Advanced Computing in the Age of AI|Monday, August 10, 2020
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Nvidia Goes Deep With Mellanox Datacenter Net Security 

When Nvidia announced its acquisition of Mellanox, the GPU leader noted that datacenters would eventually be built like high performance computers. Hence, it’s not surprising the first fruits of Nvidia’s 2019 acquisition of the networking specialist focuses on applying AI to security and predictive maintenance applications in InfiniBand datacenters.

The supercomputer datacenter “cyber-AI platform” unveiled this week is built around the Mellanox Unified Fiber Manager (UFM) that combines real-time network telemetry with AI-enhanced security and predictive analytics. The platform is intended to reduce downtime in scale-out InfiniBand data centers by leveraging analytics to detect cyber threats or operational issues and predict costly network failures.

The platform draws on both real-time and historic telemetry and workload data to learn a datacenter’s “operational cadence” and workloads patterns, the company (NASDAQ: NVDA) said Monday (June 22).

The network monitor applies AI techniques to determine a datacenter’s “vital signs,” then uses those data to predict component failures or spot suspicious usage patterns that might indicate a cyberattack, said Gilad Shainer, Nvidia’s senior vice president of marketing for Mellanox networking.

The network security platform combines deep learning and network elements to reduce datacenter downtime by “bringing security into supercomputing and then, second, enable IT manager to predict failures before they actually happen,” Shainer added. The platform “reads all of the telemetry information it can from the adapters, from the cables from the switches… and it takes that information and stores that and then runs a deep learning algorithm on that database that is being created,” explained the former Mellanox marketing chief.

The deep learning algorithm gathers those vital signs to gauge how datacenters operate, particularly those configured to run as supercomputers with high-performance interconnects. Those operational characteristics represent the “heartbeat of the supercomputer, which is basically defining the network stamps for the workloads that are running on top of that,” said Shainer.

The platform would then generate alerts before a supercomputing datacenter goes down, allowing IT managers to schedule preventive maintenance.

Along with high-performance computing and interconnects, datacenters are also deploying distributed applications via software containers increasingly reliant on the de facto standard Kubernetes cluster orchestrator. Hackers have taken notice, probing microservices infrastructure for vulnerabilities such as container image registries.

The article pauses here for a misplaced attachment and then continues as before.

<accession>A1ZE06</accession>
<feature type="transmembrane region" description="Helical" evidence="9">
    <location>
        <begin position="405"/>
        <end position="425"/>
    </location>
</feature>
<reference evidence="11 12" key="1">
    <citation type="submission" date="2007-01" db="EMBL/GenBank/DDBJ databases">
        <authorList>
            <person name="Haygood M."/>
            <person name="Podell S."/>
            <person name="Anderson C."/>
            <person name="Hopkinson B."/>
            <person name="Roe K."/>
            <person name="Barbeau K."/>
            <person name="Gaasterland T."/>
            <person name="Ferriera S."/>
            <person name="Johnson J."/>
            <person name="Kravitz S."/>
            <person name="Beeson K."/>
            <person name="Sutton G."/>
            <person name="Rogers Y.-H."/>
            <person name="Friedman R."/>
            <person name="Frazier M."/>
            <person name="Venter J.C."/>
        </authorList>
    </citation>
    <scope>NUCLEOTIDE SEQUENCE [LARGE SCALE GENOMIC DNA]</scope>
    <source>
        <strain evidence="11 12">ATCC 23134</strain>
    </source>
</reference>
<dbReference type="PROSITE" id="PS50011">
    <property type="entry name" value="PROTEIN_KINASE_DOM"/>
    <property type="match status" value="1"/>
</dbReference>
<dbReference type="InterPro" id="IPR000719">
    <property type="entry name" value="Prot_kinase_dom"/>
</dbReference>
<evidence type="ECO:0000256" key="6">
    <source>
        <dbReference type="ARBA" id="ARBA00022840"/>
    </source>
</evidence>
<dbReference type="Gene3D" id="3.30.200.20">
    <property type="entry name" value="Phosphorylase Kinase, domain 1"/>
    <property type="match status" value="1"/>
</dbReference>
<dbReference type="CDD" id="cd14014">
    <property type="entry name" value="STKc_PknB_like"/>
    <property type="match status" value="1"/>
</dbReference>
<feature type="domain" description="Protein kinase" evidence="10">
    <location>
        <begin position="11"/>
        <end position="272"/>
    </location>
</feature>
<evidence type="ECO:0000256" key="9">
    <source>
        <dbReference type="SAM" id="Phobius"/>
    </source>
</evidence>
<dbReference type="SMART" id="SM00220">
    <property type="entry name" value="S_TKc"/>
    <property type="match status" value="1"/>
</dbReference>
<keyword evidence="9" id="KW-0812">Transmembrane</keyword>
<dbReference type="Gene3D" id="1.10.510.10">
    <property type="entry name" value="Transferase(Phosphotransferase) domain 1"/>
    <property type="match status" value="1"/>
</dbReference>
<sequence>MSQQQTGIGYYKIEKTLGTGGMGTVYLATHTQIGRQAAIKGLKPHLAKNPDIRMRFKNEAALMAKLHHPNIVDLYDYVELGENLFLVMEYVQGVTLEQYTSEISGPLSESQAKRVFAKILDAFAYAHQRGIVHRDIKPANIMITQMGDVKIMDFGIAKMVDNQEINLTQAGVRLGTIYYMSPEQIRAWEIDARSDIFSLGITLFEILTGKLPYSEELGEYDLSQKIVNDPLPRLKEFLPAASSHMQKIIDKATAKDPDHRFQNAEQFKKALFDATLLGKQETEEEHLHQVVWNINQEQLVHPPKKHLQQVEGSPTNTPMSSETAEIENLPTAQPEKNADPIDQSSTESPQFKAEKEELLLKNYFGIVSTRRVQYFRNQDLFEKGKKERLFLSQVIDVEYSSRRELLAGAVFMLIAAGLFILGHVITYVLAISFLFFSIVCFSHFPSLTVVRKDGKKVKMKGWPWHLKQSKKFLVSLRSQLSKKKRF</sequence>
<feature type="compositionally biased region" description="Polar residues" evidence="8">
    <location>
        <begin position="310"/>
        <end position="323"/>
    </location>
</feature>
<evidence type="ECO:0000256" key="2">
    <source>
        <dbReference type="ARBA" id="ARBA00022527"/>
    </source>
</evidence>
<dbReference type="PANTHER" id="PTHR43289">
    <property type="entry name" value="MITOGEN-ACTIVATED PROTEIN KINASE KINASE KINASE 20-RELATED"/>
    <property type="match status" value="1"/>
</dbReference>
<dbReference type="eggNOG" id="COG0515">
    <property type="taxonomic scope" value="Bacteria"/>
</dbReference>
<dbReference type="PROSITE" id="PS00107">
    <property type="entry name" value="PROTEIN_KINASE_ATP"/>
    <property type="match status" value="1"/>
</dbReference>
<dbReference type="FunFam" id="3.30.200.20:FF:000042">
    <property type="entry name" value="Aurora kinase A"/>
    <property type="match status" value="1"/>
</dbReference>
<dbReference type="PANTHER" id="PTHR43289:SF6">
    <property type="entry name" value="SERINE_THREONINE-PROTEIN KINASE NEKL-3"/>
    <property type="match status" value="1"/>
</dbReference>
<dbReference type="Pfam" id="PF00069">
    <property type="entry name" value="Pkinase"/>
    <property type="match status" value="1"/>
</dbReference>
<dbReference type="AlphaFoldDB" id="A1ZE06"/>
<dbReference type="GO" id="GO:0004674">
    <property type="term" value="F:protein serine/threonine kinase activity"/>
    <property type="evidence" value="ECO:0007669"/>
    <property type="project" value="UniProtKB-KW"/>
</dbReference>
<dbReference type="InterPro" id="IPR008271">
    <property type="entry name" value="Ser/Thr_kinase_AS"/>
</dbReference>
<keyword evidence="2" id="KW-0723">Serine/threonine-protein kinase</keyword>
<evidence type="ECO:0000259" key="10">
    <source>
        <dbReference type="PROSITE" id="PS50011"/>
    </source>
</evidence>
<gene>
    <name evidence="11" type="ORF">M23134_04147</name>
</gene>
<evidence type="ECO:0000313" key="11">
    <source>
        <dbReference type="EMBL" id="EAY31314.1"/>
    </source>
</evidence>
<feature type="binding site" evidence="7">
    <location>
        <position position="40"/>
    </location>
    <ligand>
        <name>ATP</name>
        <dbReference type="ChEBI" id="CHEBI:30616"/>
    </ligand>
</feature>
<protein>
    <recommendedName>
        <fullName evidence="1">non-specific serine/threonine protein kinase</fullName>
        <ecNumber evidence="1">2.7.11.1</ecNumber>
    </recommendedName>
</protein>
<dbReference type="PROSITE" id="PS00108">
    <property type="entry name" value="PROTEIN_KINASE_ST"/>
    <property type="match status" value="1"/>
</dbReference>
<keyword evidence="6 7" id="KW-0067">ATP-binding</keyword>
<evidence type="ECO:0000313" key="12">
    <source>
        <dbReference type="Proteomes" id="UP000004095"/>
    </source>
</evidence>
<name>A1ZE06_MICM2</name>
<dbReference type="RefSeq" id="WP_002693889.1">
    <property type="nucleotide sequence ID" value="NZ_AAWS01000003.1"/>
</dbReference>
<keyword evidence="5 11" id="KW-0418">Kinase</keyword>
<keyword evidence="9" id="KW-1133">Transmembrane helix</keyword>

The UFM platform is designed to track applications and detect suspicious or unauthorized workloads that might contain malware. Operators could then move to isolate those workloads before they can bring down a datacenter.

Networking devices from cables to boards to adaptors have individual signatures. Shainer added that the deep learning security approach also can detect any physical changes in a network configuration, then alert operators of a potential problem. “If anyone's going to [unplug] a cable from a port, you're going to get an immediate alarm,” he said.

Nvidia’s acquisition of Mellanox along with its May 2020 deal for Cumulus Networks underscores its concerted push into datacenter networking. “There’s a lot of AI and ML whitewashing by networking infrastructure providers, but Nvidia has a demonstrated track record and deep expertise that is now being applied to interconnect,” said Will Townsend, enterprise networking analyst with Moor Insights & Strategy.

As enterprise datacenters ramp up to handle HPC workloads, demand for automated security tools and operations monitoring is likely to increase. For example, a survey of U.S. government spending to protect critical infrastructure projects federal cyber defense budgets will total nearly $18.8 billion by 2021. Among the top spenders is the U.S. Energy Department, which operates many of the nation’s supercomputer centers.

A survey released this week by security tool vendor AtlasVPN forecasts the agency will spend more than $665 million on cyber defenses over the next year. That total represents the second fastest rate of growth among the two dozen federal agencies included in the forecast.

--Tiffany Trader contributed to this report.

About the author: George Leopold

George Leopold has written about science and technology for more than 30 years, focusing on electronics and aerospace technology. He previously served as executive editor of Electronic Engineering Times. Leopold is the author of "Calculated Risk: The Supersonic Life and Times of Gus Grissom" (Purdue University Press, 2016).

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